Pell Grant scams high school students


Last week, the Department invited 44 postsecondary institutions to participate in an experiment that — for the first time — allows students taking college-credit courses to access federal Pell Grants as early as high school.  As part of the experiment, an estimated 10,000 high school students will have the opportunity to access approximately $20 million in Pell Grants to take dual enrollment courses provided by colleges and high schools throughout the nation.  About 80% of the selected sites are community colleges.

Dual enrollment, in which high school students enroll in postsecondary coursework, is a promising approach to improve academic outcomes for students, particularly those from low-income backgrounds.  During the 2010-11 academic year, more than 1.4 million high school students took courses offered by a college or university for credit through dual enrollment.  A growing body of research suggests that participation in dual enrollment can lead to better grades in high school, increased enrollment in college after high school, higher rates of persistence in college, greater credit accumulation, and increased rates of credential attainment.  Yet, cost can be a barrier.  At nearly half of the postsecondary institutions with dual enrollment programs, most students pay out of pocket to attend.

Under the experimental sites authority of the Higher Education Act, the Secretary is waiving existing federal aid rules that prohibit high school students from accessing Pell Grants.  Through this experiment, the Department hopes to learn about the impact of providing earlier access to financial aid on low-income students’ college access, participation, and success (fact sheet).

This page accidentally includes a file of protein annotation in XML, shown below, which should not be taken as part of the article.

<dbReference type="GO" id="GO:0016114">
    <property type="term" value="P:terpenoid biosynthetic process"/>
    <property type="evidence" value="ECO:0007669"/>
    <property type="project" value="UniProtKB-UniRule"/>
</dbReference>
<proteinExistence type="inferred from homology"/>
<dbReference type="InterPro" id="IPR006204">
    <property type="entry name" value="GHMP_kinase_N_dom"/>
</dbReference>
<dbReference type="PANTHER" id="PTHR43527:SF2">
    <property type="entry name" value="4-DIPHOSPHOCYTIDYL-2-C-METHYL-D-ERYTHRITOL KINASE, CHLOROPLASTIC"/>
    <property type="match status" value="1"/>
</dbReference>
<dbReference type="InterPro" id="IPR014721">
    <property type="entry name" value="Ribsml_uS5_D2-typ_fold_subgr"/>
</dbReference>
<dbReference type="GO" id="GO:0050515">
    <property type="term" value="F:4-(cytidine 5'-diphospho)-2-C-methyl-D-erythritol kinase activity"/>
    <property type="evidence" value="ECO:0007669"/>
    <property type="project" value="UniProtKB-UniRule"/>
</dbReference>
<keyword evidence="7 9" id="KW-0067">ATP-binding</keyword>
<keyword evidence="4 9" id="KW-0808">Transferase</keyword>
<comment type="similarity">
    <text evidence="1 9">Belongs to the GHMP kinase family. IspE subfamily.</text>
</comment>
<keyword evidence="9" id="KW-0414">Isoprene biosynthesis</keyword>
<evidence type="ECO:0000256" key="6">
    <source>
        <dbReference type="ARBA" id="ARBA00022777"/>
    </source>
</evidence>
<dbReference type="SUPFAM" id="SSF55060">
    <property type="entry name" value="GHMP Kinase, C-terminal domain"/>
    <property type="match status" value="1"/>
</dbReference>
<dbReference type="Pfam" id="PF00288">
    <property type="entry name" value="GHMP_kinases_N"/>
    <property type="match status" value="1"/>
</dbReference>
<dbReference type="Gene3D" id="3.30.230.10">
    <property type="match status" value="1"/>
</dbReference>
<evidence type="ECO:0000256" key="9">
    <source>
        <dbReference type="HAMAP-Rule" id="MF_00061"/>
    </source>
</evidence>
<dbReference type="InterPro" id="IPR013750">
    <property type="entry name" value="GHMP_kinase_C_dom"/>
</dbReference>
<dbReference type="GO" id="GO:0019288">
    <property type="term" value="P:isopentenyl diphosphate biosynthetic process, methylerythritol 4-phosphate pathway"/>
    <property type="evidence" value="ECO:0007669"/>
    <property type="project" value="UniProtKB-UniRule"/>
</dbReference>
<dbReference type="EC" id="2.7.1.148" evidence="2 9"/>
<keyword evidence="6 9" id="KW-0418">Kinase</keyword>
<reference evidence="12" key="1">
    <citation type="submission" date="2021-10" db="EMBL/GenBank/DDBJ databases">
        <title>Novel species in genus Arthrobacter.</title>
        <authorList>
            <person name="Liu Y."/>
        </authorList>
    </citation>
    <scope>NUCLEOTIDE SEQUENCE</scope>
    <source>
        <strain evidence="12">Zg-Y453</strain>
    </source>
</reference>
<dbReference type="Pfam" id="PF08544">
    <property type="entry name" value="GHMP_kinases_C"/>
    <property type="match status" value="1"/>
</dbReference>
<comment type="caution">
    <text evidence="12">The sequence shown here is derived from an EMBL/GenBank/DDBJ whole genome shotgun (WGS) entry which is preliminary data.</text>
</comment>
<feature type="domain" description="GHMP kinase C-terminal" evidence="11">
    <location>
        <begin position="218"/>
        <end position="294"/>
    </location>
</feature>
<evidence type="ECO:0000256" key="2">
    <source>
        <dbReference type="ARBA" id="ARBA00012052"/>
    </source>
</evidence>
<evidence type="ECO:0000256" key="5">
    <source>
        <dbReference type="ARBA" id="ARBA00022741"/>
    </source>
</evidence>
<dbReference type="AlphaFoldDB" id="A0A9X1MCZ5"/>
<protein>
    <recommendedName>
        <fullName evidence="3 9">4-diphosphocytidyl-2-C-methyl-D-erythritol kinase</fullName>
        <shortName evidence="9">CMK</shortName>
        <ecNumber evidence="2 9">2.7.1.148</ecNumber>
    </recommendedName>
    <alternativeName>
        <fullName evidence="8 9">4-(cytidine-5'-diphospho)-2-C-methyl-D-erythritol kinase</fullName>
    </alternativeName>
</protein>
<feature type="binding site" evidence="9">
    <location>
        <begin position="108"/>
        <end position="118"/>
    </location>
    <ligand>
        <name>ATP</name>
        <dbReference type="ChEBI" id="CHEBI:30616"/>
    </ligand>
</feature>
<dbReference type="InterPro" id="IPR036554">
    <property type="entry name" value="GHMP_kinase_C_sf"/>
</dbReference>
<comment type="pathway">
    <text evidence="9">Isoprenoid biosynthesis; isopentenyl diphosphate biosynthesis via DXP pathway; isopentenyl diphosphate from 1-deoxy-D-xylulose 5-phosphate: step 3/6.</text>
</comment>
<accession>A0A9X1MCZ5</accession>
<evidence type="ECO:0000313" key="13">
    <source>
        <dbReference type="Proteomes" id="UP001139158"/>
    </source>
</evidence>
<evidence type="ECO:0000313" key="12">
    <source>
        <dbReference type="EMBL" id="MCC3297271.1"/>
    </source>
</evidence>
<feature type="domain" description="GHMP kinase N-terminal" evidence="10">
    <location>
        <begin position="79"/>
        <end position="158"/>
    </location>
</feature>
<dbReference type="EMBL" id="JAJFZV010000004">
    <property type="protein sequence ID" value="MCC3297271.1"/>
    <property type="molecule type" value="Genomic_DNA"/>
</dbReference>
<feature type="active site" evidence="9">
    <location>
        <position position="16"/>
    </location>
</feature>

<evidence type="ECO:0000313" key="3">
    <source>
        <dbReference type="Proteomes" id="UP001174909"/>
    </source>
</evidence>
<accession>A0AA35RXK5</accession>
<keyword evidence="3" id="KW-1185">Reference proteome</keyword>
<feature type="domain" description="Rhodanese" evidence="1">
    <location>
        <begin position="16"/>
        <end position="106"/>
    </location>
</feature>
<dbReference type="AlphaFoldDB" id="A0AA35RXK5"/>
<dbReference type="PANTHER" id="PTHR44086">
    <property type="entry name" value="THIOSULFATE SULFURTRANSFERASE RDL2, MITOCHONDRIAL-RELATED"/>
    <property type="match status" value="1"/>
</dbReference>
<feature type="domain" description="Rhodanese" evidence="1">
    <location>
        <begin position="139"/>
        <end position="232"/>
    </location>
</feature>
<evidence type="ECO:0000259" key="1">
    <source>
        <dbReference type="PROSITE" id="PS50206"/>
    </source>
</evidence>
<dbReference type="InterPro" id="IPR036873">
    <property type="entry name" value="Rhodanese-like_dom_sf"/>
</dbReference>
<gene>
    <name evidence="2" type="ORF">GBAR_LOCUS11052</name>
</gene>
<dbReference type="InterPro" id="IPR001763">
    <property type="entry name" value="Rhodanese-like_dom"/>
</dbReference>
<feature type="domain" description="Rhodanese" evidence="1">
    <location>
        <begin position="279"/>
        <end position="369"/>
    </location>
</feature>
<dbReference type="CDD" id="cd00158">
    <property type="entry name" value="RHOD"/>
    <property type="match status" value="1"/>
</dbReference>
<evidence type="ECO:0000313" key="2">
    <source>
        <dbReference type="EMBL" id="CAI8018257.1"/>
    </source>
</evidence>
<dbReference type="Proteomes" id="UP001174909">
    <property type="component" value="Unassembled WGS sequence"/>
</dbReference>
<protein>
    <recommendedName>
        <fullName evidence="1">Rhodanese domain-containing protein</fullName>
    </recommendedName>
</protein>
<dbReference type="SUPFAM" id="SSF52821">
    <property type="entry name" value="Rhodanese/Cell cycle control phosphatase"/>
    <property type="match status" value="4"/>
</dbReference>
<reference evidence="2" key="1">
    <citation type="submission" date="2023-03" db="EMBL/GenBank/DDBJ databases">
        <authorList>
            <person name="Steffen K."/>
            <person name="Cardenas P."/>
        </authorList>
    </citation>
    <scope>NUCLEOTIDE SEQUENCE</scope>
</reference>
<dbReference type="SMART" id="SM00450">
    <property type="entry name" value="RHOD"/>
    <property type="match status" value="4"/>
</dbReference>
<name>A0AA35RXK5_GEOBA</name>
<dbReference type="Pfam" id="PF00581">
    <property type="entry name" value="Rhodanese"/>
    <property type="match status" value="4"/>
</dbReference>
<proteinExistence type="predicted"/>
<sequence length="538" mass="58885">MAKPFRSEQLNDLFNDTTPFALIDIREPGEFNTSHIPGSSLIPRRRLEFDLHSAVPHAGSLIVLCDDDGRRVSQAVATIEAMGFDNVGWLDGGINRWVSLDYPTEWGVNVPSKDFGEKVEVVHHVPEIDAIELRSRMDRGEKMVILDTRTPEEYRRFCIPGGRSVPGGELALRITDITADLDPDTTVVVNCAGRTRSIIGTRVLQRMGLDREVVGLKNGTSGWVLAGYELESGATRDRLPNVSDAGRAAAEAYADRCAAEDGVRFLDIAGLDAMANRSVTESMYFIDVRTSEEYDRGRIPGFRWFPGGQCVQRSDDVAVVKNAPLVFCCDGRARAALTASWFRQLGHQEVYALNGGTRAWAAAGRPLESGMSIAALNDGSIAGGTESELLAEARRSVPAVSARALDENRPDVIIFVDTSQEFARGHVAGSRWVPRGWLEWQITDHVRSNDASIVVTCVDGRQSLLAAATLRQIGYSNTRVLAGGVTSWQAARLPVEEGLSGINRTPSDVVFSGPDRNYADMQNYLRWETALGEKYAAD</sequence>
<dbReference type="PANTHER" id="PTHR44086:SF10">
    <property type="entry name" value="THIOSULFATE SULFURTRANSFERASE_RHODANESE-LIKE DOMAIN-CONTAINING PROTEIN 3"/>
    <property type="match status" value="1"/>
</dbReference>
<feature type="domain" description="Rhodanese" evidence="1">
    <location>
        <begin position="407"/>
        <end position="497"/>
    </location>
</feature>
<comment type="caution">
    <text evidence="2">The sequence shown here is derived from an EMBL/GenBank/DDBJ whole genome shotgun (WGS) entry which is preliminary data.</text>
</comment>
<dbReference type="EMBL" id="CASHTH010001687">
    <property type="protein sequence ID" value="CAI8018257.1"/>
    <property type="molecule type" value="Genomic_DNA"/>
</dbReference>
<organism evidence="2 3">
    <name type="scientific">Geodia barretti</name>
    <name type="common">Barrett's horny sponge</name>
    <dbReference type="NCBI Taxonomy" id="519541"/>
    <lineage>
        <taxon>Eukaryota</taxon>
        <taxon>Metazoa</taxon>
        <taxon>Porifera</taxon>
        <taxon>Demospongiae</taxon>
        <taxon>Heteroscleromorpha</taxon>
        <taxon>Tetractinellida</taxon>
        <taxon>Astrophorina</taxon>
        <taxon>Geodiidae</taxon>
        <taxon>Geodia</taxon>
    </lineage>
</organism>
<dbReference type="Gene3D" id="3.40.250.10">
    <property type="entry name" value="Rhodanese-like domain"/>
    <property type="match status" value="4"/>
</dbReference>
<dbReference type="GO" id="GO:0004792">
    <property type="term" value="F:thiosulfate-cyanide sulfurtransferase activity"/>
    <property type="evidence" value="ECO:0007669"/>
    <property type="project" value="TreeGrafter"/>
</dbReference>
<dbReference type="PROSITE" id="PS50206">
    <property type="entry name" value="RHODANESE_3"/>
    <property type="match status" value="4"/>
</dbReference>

Kids can already get College Credit in High School for free.

One of the biggest perks of AP classes is that you can get college credit as long as you score well on the AP Exam at the end of the semester. AP exams are scored on a scale of 1 to 5, with 5 being the highest. Many colleges accept a score of 4 or 5 on an AP exam as college credit in that subject area. In some cases, even a 3 is accepted for college credit.

While most colleges accept AP credits, there’s definitely a difference in how strict the requirements are. About 58% of public colleges give credit for a score of 3; meanwhile, only 33% of private colleges accept this score. The more selective an institution is, the more likely they are to require higher AP scores in order to receive college credit. For example, the highly selective Northwestern University only accepts a 3 in one course (AP chemistry) – a 4 or a 5 is required in other AP courses. Meanwhile, University of Wisconsin, Madison accepts a score of 3 on all AP exams.

Wondering if your dream school accepts AP classes for credit? Check out the CollegeBoard database on AP credit policy info. You can search through hundreds of schools’ AP credit policies with the click of a mouse.

AP Classes for College Credit: Quick Facts

  • There are 34 AP courses covering everything from Chinese Language and Culture to Psychology. Talk to your guidance counselor to find out which AP classes your high school offers.
  • You don’t have to take the AP class to take an AP exam. If you feel like you’re really knowledgeable in a certain area, you can sit for the AP exam. If your scores meet your college’s standards, you can receive college credit even though you didn’t take the test.
  • There are lots of options for students who get college credit for AP exam scores besides saving on tuition – you can graduate from college early, take more upper-level courses, pursue a double major or even study abroad.
Posted in NetHappenings

NOLAN BUSHNELL father of the video game industry.